He was very happy in his new home. They owned a flock of sheep, which he had to herd during the summer months. Of course, being a boy, he would rather have gone fishing.
While the family provided for him a comfortable home, they did not have sufficient interest in him to send him to school, so all the schooling he had was before he was nine years old. He said the old maids spent some time with him, teaching him to read and write, which was a great help in his future life.
He lived with this family until he was sixteen years of age, when he went out into the world on his own. In his search for employment, he drifted as far north in the state as Kokomo, where he was working when the Civil War broke out among the States. Between 1886 and 1887 James R. Quinn and Family as Pioneers - In December of 1886, Daddy sold the Missouri farm and began preparations to move to western Kansas. By Feb 26, 1887, all the arrangements were completed and the caravan consisting of two covered wagons, two teams, two cows, one dozen hens, one rooster, and old Shep, the family dog, was ready to go. The hens and rooster were in a coop attached to the side of one of the wagons.
About 10 o'clock in the morning of February 26, we bid good-bye to relatives and many of our good Missouri friends. Mother took charge of one wagon and Daddy the other. Nora, Art and Jennie climbed into the wagons and Joe and I were assigned the unpleasant duty of driving the cows, not on horseback but a-foot.
Our oldest sister Mattie, who was 18, had a boy friend and a good job, so we left her behind and to this day she still lives in Vernon County, Missouri. As we left that morning, I'm sure it was in the mind of each of us, "western Kansas or bust".
The first day we traveled about eighteen miles and camped on the Mormaton River near Ft. Scott, Kansas. The camping-out was a new experience for the family as well as the stock and the dog. We had quite a time cooking our supper over the camp fire, and getting the stock, dog and chickens fed and settled down for the night. I am quite sure Mother and Daddy did not sleep too well that first night.
We were all up by sun-up the next morning. There was a thin sheet of ice in the water bucket. A little chilly to be camping out, but we soon had a big camp fire going. Breakfast over, cows milked, everything packed again, and horses hitched up, we were off on our second day with Joe and I trailing behind driving the cows with Shep's help. We soon found when making camp for the night three things were necessary, food and water for the stock, food for the family, and plenty of wood for the camp fire.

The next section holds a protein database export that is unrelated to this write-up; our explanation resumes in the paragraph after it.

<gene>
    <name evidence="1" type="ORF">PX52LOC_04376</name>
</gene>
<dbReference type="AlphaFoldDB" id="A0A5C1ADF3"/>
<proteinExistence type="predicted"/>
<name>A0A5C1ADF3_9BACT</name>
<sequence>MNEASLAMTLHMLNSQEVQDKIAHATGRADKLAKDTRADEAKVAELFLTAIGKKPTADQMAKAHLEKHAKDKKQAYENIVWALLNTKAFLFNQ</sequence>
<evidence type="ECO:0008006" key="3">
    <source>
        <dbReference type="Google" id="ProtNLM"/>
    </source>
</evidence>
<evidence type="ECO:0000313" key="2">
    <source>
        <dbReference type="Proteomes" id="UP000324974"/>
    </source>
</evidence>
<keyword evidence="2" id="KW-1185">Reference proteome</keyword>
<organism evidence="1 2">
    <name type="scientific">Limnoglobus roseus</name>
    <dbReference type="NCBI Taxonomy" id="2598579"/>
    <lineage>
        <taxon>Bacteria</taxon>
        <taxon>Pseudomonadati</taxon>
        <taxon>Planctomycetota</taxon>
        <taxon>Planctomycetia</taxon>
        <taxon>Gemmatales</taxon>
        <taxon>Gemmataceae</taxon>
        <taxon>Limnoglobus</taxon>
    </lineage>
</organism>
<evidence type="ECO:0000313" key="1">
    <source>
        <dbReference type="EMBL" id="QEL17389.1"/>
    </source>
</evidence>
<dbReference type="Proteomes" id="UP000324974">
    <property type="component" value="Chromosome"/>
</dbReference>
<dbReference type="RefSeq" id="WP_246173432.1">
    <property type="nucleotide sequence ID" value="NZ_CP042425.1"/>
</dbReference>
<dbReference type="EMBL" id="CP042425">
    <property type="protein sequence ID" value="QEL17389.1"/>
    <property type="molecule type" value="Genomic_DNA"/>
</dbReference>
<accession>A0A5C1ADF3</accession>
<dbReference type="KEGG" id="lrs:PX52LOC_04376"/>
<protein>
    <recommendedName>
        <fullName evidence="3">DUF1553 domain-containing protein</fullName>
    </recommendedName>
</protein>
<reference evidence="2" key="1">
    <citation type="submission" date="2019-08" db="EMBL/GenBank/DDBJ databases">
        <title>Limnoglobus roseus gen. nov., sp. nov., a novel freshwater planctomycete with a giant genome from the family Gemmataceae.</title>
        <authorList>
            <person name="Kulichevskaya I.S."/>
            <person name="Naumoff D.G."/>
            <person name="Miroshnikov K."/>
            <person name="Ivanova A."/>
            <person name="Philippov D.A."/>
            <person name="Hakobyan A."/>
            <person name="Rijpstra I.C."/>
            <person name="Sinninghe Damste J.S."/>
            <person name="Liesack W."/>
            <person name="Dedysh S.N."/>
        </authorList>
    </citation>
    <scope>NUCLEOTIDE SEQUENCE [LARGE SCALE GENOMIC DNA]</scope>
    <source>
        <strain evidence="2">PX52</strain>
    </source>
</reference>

We traveled about the same number of miles each day and the experiences of each night were about the same except that the number of covered wagons increased at the camp grounds each time. I remember the night we camped on Walnut Creek in a beautiful camp ground near Eldorado, Kansas. There were about fifty families camped there for the night. All were nice, friendly folks, going west to find homes; to become the pioneers of western Kansas, eastern Colorado and "No-Man's-Land."
After about eight days, we reached Inka, Kansas, where we visited a few days with Uncle Roy and Aunt Hattie Tremaine and family. Hattie was a sister of mother's. They homesteaded on 160 acres of land in the summer of 1884, and were living in a half dugout at this time. While we were there, Daddy read in the Kansas City Weekly Star that Congress has passed an Act opening "No-Man's-Land" for settlement. From the location on the map, we felt this would probably be a better place to live than western Kansas.
Our experiences on our trip after we left Uncle Roy's was much the same, except that the farther west we went the more scarce were trees and water. Also, fewer towns and farm houses. Therefore, we had trouble finding necessary things for comfortable camping, such as feed, food, water and wood. While traveling on the plains near Greensburg, Kansas, we were attracted by what appeared to be pools of water ahead of us on the prairie and in the road, but as we drew nearer it would disappear, which excited our curiosity. Sometimes in this optical illusion, a sage brush or weed would appear to be a tree in the distance. We found out later that this was called a mirage.
Before we left Uncle Roy's, we had not quite made up our minds whether we would go on to western Kansas or to "No-Man's-Land." When we reached Meade, Kansas, we all went into a huddle and decided we would turn south to "No-Man's-Land". The first time we used cow chips to cook with was when we camped on Crooked Creek, south of Meade for our noon meal. It was a real experience and a lot of fun for we children, but mother held up her hands in horror at the idea. However, the time came when she thought nothing of it.
We arrived in "No-Man's-Land" about 4 p.m. Saturday, March 19, 1887. The first family we met was at the home of Mr. Bart Husted. They lived in a sod house. In the yard was on open well of good cool water and I remember Daddy said after he took a drink from the bucket which he drew from the well by a rope and pulley: "Good cool water-a good place to live". In Missouri, our well water was so hard and gyppy we could hardly use it.